On September 17, 1787, a few remarkable men published an idea for a country based on “we the people.” Not “they the government,” not “he the king,” but “we the people.” They willingly relinquished power from their own hands and spread it across a new society: one that encouraged loyalty to the ideas of individuality, personal choice, and natural rights rather than to a leader. The United States was not formed based on geography or ethnicity or an accident of history. It is simply an idea meant to become something more, and it is one that defied all expectations by achieving unprecedented success.
Only the idea of the United States can classify such a diverse mass of people into one group. The racial, financial, and political divisions between our lives often seem so immense that they subvert any possibility of unity. And yet, all of us are undeniably linked by several inherent privileges: in our country we have the right to speak, we have the right to practice our own religion, and, vitally, we have the right to walk into a ballot box and choose the leaders that we have decided best represent our beliefs. We sometimes make the mistake of assuming that all of our rights, especially our seemingly simple right to vote, are guaranteed. They are not.
In Saudi Arabia, where women only just gained suffrage in 2015, no officials at the national level are elected, and any other elections are rare and often delayed. For each district in North Korea, there is only one potential candidate, and it is a name carefully selected by Kim Jong-Un and his party. In Brunei, national legislative elections have been nonexistent for over five decades. In the United Arab Emirates, seven hereditary rulers possess all executive, legislative, and judicial authority. And yet, despite parts of the world that would prefer otherwise, we have the right to vote. So while suffrage may be considered a natural right in our country, we cannot assume that it is invincible, and we must be aware that it has not lasted without cost. We must be aware that our right to vote matters because it is not guaranteed; it exists only due to our soldiers abroad and our citizens at home who have dedicated themselves to protecting and taking advantage of it.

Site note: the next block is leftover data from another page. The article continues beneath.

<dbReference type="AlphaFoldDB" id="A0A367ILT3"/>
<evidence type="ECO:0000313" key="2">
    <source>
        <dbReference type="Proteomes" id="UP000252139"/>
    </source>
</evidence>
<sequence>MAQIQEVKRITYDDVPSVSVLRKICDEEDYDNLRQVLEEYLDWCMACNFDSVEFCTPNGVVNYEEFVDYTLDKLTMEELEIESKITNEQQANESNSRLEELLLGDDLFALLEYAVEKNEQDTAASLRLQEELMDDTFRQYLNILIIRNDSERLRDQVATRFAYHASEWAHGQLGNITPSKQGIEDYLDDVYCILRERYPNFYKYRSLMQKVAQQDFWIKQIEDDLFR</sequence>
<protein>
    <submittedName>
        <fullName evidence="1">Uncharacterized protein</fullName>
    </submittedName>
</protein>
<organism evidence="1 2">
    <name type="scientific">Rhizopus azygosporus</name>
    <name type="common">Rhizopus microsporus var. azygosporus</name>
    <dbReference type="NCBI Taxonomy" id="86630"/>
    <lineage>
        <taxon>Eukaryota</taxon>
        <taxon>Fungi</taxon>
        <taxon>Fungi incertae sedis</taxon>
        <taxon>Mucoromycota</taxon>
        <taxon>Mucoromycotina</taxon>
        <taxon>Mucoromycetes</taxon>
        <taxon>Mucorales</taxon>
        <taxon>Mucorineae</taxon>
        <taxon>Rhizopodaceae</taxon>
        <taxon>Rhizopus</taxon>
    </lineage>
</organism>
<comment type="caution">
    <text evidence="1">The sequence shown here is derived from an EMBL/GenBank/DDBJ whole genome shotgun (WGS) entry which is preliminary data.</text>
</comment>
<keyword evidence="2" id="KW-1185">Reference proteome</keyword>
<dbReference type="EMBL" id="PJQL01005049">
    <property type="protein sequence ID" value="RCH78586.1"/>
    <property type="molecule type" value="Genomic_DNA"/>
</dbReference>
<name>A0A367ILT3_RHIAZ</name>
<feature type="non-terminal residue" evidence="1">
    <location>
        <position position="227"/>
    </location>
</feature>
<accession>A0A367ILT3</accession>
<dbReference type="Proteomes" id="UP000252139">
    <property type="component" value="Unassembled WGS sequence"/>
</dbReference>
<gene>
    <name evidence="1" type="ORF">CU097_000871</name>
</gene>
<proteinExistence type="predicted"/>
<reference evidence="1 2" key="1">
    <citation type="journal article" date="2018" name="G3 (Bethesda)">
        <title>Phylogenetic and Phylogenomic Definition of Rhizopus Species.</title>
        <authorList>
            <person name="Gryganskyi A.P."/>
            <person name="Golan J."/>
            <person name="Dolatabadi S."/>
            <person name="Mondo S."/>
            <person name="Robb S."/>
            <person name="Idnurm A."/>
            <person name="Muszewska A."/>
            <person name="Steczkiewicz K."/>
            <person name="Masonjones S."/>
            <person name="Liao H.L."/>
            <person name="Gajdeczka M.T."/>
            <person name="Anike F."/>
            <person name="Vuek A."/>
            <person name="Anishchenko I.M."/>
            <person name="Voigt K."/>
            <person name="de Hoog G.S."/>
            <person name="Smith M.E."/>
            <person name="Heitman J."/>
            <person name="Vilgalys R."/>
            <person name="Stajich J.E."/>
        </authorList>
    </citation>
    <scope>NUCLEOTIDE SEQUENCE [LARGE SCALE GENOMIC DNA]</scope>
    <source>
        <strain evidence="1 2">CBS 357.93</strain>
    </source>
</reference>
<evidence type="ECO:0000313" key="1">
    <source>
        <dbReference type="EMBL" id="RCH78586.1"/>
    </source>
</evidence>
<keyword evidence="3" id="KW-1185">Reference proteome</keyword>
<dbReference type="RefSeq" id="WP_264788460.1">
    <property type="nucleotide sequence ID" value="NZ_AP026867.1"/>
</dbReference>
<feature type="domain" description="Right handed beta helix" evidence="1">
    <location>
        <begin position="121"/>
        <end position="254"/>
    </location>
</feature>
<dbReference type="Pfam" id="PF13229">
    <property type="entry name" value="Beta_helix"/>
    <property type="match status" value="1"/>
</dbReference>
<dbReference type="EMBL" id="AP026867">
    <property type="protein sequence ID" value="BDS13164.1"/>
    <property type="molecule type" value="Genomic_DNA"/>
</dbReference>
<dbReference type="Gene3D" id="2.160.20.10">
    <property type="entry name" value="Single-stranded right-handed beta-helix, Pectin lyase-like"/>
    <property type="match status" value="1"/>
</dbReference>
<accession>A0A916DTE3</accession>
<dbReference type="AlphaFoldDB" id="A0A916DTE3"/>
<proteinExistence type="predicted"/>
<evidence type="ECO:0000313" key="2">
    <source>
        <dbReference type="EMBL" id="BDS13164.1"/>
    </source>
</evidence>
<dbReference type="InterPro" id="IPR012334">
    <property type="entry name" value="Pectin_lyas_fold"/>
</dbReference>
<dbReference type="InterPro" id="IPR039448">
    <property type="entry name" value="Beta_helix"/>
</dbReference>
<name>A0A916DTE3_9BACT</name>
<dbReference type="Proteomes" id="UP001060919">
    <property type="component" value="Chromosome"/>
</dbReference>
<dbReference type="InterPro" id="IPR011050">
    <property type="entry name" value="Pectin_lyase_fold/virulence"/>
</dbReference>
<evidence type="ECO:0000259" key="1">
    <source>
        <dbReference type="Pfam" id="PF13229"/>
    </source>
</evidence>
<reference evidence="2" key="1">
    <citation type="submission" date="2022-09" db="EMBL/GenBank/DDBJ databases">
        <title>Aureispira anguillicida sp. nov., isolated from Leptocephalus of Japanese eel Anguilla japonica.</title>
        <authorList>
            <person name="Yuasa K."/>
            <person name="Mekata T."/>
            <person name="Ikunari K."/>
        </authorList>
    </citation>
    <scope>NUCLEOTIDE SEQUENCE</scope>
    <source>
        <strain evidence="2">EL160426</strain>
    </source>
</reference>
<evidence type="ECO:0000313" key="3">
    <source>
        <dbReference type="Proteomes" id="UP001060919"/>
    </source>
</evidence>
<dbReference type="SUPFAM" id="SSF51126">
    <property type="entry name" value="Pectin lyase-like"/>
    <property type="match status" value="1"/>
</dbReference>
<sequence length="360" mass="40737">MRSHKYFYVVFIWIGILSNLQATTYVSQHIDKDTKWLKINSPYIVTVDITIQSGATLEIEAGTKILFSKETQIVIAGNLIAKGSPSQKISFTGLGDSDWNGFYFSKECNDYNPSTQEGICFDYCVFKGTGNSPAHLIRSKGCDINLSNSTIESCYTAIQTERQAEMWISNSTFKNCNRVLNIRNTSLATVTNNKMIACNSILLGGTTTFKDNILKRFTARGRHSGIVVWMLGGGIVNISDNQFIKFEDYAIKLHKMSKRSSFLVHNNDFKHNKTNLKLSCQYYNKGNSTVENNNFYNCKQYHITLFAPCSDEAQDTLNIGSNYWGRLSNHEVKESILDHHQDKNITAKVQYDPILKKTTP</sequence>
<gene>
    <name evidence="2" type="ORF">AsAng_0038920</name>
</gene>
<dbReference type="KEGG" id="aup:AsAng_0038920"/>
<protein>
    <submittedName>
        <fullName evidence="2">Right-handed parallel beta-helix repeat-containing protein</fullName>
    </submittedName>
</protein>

The fact that our leaders’ positions are incumbent on our voting for them is truly remarkable. Throughout September 2019, President Donald Trump’s approval rating has fluctuated between about 40 and 47 percent. These numbers signify a division in our country regarding opinions about our leadership, but it also represents our freedom. As Americans, we are permitted to act as we want, say what we please, and apologize for none of it.
The rights guaranteed by our democracy are fragile, prone to crumble and disappear without the support of those willing to die to keep them alive. Our votes matter because there are victims of dictatorial regimes around the world who are being abandoned by a government that silences their voices. Our votes matters because in our country, our voices have the power to contribute to change, and we have the privilege and obligation to use them. Our votes matters because every time we go into the ballot box, every time we put forth our opinions into society, every time we exercise our right to choose our own leader, we fulfill the idea that the United States was created to be: a home for “we the people.” And, as the 2020 election nears ever closer, regardless of our political opinions or who we will vote for, “we the people” have the right, responsibility, and absolute necessity to act on these ideas at home.